by Paul Moreland

It was a dark and stormy night when I decided that the front seat of a Volkswagen bug was not the best place to rest.  My buddy and I had driven into the Mark Twain National Forest on the North Fork of the White River the night before opening day of deer season.  There were storm warnings and tornado warnings all over the area so we didn't try to pitch the tent.  We just drew straws for the back seat (I lost) and bundled up the best we could.

Neither of us had scouted the area before, but we had a plan.  At 4:00 a.m. we got the canoe off the top of the Bug and after a breakfast of peanut butter and jelly sandwiches did one of the few smart things we did that day, we headed UP stream.  We were armed to the teeth with a Boito 12 gauge  shotgun my buddy had bought at a pawn shop for $50 and an ancient model 64 Winchester in 25-35.  After paddling for most of an hour we beached the canoe, hid the paddles and started moving inland, looking for a likely place to find a deer.  Green?  That was us.  Two college guys with a love of hunting, but little experience in Missouri's woods.

As the day moved on we scouted the land, looking for any place that appeared to hold a deer.  Our technique was simple, a two man drive. One of us would take the Winchester and move around to a predetermined spot and wait for a deer to come his way.  The other guy would take the shotgun and make as much noise tromping through the brush as possible. We'd crash zigzag through the timber, hoping to move any deer in the parcel towards the guy on stand.  It's not easy finding places small
enough for one man to drive effectively and large enough to attract a deer.

The morning wore on and we were happy to note that we'd picked a spot far from other hunters.  The lone hunter we DID spot was lost.  He'd wandered away from the road and had no idea on how to get back.  We were amused to note his outfit, expensive mesh safety orange vest, brand new Remington 700, high power scope and lost.  It did our egos good to note
that with our ninety nine cent wallyworld special disposable vests and old beat up guns, at least we knew which way camp was.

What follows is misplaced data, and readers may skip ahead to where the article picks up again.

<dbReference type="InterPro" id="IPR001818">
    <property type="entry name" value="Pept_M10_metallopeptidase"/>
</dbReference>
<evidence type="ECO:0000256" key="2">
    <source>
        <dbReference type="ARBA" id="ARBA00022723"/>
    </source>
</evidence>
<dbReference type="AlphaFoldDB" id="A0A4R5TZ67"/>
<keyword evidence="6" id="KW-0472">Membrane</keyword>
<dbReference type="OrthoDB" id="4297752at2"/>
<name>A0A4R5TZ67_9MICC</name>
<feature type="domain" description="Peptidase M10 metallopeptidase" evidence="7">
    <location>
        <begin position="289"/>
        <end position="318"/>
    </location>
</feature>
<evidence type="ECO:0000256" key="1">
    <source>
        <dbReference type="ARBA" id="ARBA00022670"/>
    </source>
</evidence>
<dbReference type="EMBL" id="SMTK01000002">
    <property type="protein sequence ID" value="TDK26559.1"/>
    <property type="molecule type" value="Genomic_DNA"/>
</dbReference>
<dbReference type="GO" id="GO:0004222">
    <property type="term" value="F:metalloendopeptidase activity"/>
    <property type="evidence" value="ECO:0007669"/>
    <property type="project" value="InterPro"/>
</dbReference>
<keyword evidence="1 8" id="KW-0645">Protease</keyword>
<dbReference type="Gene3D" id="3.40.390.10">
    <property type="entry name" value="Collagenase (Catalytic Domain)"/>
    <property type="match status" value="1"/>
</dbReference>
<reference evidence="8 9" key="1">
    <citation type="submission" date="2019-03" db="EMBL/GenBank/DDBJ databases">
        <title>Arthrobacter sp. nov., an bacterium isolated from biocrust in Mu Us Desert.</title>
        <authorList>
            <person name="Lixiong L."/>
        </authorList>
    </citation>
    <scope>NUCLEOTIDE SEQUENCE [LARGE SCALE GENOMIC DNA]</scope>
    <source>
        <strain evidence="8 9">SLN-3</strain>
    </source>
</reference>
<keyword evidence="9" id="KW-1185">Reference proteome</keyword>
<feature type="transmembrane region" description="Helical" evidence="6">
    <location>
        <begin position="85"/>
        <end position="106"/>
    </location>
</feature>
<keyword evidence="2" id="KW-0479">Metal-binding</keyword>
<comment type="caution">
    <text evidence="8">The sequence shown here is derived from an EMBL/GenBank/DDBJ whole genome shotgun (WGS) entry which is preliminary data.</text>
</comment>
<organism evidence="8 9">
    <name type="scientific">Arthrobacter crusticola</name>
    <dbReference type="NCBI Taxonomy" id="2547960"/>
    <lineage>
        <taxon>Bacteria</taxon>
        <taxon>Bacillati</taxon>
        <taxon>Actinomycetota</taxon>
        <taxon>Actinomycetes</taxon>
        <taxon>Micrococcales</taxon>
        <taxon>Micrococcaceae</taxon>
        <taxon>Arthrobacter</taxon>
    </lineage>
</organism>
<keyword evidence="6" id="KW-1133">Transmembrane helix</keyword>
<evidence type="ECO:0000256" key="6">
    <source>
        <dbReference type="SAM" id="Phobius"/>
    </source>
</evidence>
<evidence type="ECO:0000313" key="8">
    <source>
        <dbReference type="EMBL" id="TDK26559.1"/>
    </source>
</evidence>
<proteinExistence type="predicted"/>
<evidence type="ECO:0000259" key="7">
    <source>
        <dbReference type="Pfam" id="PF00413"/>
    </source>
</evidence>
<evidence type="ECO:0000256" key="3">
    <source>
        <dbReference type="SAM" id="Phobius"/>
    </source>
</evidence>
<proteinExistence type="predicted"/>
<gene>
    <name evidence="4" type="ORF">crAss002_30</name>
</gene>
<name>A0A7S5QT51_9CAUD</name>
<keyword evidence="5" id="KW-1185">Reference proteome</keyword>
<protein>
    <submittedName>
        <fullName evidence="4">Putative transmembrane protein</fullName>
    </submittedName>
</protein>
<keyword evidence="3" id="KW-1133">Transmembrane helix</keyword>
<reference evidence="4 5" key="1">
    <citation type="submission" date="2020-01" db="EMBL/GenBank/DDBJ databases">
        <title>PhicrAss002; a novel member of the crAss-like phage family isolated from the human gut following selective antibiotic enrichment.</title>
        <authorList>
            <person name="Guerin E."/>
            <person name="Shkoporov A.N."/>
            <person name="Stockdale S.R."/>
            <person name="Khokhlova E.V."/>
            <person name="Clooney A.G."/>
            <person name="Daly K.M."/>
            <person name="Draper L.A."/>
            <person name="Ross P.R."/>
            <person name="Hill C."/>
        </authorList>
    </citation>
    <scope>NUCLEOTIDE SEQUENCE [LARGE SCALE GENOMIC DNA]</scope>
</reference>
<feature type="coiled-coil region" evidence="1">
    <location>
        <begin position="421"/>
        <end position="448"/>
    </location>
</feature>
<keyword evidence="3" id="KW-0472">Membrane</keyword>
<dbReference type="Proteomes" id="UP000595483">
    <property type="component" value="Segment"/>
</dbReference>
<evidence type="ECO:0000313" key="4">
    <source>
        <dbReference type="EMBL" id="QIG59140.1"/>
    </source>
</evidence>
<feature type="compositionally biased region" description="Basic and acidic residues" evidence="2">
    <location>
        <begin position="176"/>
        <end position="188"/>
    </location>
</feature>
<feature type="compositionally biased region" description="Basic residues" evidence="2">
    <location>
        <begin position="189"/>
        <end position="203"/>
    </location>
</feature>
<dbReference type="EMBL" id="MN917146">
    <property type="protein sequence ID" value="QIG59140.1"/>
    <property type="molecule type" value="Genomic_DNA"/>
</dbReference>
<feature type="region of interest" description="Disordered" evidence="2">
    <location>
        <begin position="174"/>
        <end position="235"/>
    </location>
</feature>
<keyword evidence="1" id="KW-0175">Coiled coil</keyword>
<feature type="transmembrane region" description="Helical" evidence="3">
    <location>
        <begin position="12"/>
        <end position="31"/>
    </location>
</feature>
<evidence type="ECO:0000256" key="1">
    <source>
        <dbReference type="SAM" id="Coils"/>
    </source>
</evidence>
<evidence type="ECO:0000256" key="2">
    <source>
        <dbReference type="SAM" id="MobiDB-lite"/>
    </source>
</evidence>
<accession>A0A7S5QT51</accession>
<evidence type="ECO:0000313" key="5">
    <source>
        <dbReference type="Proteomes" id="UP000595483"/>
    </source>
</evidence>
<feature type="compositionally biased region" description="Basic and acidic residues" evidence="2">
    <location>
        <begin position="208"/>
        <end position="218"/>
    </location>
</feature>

As the time since our meager breakfast got longer and longer I began to seriously look for ANYTHING that was in season, not just deer.  Rabbits, squirrels and other small game resolutely evaded us as did the wily whitetail.  Once I stepped out into a meadow and spotted about 40 wild turkeys scratching around.  I just stood there, amazed at the sight.  It was the first time I'd actually seen a flock of them in the wild.  Then they quickly spotted me and were gone.

About 1:00 in the afternoon we'd about had as much as we wanted of our two man drive tactics.  Dave told me to go on ahead and he'd kick out the last little piece of timber and brush.  It was just a little spit of land right on the river bank. There was a channel where water ran during the spring and fall floods that separated the patch from the mainland. As Dave kicked through the timber I stood with the rifle at port arms, waiting for any deer to make a break for it.  As Dave got closer and
closer hope faded until he was about 50 yards off and I lay the rifle over my shoulder, waiting for him to come up so we could discuss a change of plan.  As he was about 30 yards away a doe suddenly sprang out of the brush and down into the gully.  The old Winchester came down off my shoulder and lined up on the edge of the timber well away from Dave, waiting for her as she came up.  Suddenly I heard the dull BOOM of the 12 gauge and let the hammer down easily.  As close as he was to that doe, I knew I'd never get a shot myself.  As I came up to Dave I heard the doe give a last bleat before she expired.

We quickly gutted her out and tossed her in the North Fork to cool her off quickly.  Dave went back upstream to fetch the canoe as I gathered sticks for a fire to fix our dinner.  The old model 64 was leaned against a walnut tree as I gathered fuel.  It was a great day to be alive, we'd come into an unknown area and against the odds had managed to fill one of our tags. As I looked around the beauty of the area filled me with peace.  That small flock of birds flashing their wings as they circle around in flight.... THOSE AREN'T BIRDS'S WINGS, THEY'RE ANTLER TIPS!!!!  A beautiful 5 point buck was spooked by Dave as he returned in the canoe and my rifle was 15 yards away!  I'd never have gotten a shot through the brush anyway, but still felt foolish about being so far away from the rifle and my tag still unfilled.

We had a tasty lunch of fresh venison roasted over a hardwood fire and floated back downstream to camp, feeling much like Lewis and Clark discovering a beautiful new land.  I never did get a Missouri whitetail.  It was years before I got my first deer, a mule deer fork horn in Colorado.  But the memories of that hunt with my buddy Dave still brighten my life.  Two green kids in a borrowed canoe and beat up firearms in unfamiliar territory bringing home the venison.  It's not the equipment, it's the enjoyment of the whole outdoor experience that brings us closer to our Maker and His creation.

write Paul